Following are some of the reactions by our elected officials:

“All students have a right to feel safe at our city’s higher education institutions, particularly CUNY which is a public institution,” said Council Member Lynn Schulman. “A speech promoting hate should not be tolerated under any circumstances. Sadly, the speech given by a CUNY Law School graduate this past weekend targeted Israel and the Jewish community which is totally unacceptable and should be condemned. CUNY must take swift action to prevent this type of situation from occurring in the future.”

The Board of Trustees, including William C. Thompson Jr., Chairperson, and Sandra Wilkin, Vice Chairperson, and Félix V. Matos Rodríguez, Chancellor of the City University of New York, added, “Free speech is precious, but often messy, and is vital to the foundation of higher education. Hate speech, however, should not be confused with free speech and has no place on our campuses or in our city, our state or our nation. The remarks by a student-selected speaker at the CUNY Law School graduation, unfortunately, fall into the category of hate speech as they were a public expression of hate toward people and communities based on their religion, race or political affiliation. The Board of Trustees of the City University of New York condemns such hate speech. his speech is particularly unacceptable at a ceremony celebrating the achievements of a wide diversity of graduates, and hurtful to the entire CUNY community, which was founded on the principle of equal access and opportunity. CUNY’s commitment to protecting and supporting our students has not wavered throughout our 175-year existence and we cannot and will not condone hateful rhetoric on our campuses.”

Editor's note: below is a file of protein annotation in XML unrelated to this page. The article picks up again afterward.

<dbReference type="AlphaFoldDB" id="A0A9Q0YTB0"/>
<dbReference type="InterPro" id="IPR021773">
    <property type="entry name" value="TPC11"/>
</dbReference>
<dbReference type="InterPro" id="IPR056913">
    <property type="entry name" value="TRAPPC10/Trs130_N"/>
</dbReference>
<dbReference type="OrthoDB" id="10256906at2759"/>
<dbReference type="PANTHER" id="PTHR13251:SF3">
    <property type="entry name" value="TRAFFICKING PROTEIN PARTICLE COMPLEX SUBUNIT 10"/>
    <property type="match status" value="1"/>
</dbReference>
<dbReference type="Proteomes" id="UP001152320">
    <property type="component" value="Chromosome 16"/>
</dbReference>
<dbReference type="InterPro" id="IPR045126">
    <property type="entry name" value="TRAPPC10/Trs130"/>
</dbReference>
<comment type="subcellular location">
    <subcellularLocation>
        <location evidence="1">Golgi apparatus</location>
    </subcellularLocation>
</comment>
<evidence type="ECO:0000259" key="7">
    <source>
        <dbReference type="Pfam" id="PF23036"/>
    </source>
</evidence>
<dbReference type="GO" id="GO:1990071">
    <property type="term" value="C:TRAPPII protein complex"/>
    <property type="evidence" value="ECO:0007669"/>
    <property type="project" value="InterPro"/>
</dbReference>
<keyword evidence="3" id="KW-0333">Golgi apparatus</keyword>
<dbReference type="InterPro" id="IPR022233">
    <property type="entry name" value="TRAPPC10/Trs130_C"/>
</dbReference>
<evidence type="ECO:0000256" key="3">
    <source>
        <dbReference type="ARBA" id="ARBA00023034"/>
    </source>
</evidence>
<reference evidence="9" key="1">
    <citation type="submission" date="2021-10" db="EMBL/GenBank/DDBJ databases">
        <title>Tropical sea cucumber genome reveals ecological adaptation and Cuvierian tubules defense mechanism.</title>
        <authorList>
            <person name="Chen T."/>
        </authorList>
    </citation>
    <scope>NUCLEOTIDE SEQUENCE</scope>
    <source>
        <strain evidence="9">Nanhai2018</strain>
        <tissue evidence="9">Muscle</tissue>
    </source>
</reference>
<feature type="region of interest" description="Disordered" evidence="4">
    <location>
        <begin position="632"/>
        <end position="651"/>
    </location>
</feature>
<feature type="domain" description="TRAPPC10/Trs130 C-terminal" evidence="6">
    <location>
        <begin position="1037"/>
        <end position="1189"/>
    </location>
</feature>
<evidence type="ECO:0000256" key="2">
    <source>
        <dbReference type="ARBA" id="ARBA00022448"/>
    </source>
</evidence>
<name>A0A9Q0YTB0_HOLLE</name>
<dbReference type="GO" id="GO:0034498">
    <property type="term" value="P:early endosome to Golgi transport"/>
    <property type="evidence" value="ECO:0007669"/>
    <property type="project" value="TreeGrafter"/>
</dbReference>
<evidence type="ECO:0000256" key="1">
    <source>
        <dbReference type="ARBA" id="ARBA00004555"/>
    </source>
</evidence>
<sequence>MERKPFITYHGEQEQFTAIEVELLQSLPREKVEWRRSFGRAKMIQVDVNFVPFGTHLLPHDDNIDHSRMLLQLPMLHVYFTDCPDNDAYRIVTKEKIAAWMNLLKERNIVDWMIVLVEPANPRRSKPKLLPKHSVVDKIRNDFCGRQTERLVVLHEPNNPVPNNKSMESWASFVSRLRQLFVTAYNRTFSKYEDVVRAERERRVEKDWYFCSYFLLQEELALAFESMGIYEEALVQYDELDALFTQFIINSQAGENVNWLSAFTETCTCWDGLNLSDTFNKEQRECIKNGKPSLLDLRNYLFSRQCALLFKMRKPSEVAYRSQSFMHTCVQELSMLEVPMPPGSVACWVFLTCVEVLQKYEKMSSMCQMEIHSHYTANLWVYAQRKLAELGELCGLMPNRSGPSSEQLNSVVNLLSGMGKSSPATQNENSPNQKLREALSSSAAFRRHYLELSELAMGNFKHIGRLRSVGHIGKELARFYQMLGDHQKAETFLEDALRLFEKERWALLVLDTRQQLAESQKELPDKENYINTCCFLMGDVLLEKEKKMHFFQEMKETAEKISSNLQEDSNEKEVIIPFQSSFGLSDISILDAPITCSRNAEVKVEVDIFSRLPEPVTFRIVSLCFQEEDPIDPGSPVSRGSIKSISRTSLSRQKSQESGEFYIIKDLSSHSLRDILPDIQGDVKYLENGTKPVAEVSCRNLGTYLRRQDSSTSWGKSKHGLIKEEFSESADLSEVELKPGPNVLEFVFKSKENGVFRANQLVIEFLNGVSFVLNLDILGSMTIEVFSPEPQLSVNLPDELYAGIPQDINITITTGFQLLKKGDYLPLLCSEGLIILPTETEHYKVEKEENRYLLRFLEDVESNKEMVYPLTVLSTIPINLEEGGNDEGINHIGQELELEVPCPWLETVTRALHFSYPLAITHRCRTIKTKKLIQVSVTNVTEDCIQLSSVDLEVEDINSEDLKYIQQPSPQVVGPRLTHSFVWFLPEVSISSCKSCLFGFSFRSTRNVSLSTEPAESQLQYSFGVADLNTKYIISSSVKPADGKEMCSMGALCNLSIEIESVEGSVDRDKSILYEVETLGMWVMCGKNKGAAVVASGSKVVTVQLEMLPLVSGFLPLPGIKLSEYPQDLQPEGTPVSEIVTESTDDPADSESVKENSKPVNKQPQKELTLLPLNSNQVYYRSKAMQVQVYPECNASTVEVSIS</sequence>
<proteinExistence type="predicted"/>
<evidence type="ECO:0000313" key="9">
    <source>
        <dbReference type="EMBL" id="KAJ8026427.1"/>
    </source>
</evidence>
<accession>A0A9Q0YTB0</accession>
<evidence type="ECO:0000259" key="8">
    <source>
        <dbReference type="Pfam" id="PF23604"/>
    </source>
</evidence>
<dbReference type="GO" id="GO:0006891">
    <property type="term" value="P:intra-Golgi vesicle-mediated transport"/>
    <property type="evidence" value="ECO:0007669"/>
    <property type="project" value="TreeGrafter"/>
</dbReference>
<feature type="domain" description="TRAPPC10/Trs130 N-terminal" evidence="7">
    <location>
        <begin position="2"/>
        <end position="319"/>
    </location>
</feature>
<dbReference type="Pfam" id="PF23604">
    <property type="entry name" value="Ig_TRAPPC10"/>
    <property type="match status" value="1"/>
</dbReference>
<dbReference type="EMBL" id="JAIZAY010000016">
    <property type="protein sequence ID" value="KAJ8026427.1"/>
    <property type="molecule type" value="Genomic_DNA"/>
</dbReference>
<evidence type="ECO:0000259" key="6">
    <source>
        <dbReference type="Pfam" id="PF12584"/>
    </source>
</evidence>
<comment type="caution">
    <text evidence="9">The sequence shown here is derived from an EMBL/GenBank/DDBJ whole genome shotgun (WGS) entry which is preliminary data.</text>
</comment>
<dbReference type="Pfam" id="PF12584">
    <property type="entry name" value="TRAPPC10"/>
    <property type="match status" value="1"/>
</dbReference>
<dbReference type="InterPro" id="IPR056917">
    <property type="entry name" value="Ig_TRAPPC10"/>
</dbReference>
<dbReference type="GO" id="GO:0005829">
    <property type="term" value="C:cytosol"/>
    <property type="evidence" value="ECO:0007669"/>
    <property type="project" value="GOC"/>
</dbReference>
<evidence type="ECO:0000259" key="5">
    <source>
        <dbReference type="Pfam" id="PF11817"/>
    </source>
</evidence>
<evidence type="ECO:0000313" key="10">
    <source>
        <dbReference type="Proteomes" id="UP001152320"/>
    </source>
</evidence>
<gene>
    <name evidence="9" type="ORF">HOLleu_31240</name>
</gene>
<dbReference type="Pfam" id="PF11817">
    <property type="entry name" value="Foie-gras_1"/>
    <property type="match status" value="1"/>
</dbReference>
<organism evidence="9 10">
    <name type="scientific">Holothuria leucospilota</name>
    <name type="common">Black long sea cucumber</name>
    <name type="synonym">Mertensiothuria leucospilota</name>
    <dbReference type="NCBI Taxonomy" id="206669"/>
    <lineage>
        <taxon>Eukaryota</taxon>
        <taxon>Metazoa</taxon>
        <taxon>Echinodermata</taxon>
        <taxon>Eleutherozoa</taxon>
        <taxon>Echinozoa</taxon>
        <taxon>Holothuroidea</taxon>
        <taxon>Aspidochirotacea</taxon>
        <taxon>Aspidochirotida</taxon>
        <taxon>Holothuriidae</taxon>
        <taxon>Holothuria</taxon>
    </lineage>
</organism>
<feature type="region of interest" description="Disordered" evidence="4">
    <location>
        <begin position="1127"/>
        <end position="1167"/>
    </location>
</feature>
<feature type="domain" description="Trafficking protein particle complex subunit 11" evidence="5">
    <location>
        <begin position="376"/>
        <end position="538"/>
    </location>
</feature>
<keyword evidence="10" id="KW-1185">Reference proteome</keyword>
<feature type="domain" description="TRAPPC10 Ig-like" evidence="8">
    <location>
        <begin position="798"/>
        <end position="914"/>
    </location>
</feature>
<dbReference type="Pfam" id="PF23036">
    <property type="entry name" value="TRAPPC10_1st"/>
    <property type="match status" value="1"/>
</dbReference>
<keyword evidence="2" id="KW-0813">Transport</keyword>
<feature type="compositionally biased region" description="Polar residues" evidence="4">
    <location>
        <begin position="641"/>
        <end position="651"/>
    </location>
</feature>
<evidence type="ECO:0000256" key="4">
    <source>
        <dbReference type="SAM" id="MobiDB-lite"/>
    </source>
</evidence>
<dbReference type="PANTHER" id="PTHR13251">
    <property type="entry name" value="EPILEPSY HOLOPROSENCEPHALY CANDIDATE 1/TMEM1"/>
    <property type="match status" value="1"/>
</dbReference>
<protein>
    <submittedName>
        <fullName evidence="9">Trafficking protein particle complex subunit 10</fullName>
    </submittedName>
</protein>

Council Member Inna Vernikov called for action: “CUNY Law must be stripped of state and city funding for violating New York’s anti-BDS laws.”

CUNY Law reacted: “This was a speech that was submitted and approved at all levels of CUNY administration, including by Dean Sudha Setty at CUNY Law, President Frank Wu at Queens College, and by CUNY Central, according to Dean Setty. When then did her speech become “hate speech”?”

Council Member James F. Gennaro condemned the CUNY School of Law commencement speaker for anti-Semitic remarks, sharing, “Many have heard and have been shocked and appalled by the commencement address delivered at CUNY Law School School’s 2023 graduation that has gone viral. The commencement speaker, a member of the Law School’s Class of 2023, reiterated much of the same abominable anti-Semitic hatred espoused by members of the Law School’s student body in a 2021 resolution that was subsequently acclaimed and affirmed by the Law School’s faculty. I could write a comprehensive condemnation of the commencement speaker’s reprehensible anti-Semitism contained in her address, as well as her attacks on the NYPD, the United States, capitalism, and her call to use ‘rage’ as a force for change, which is an incitement to violence – but I have already spoken out against the 2021 CUNY Law resolution which contains much of the same hateful and violent nonsense espoused by this commencement speaker. It is a grim reality to realize that nothing has changed in CUNY Law School in the last year.”

By Sergey Kadinsky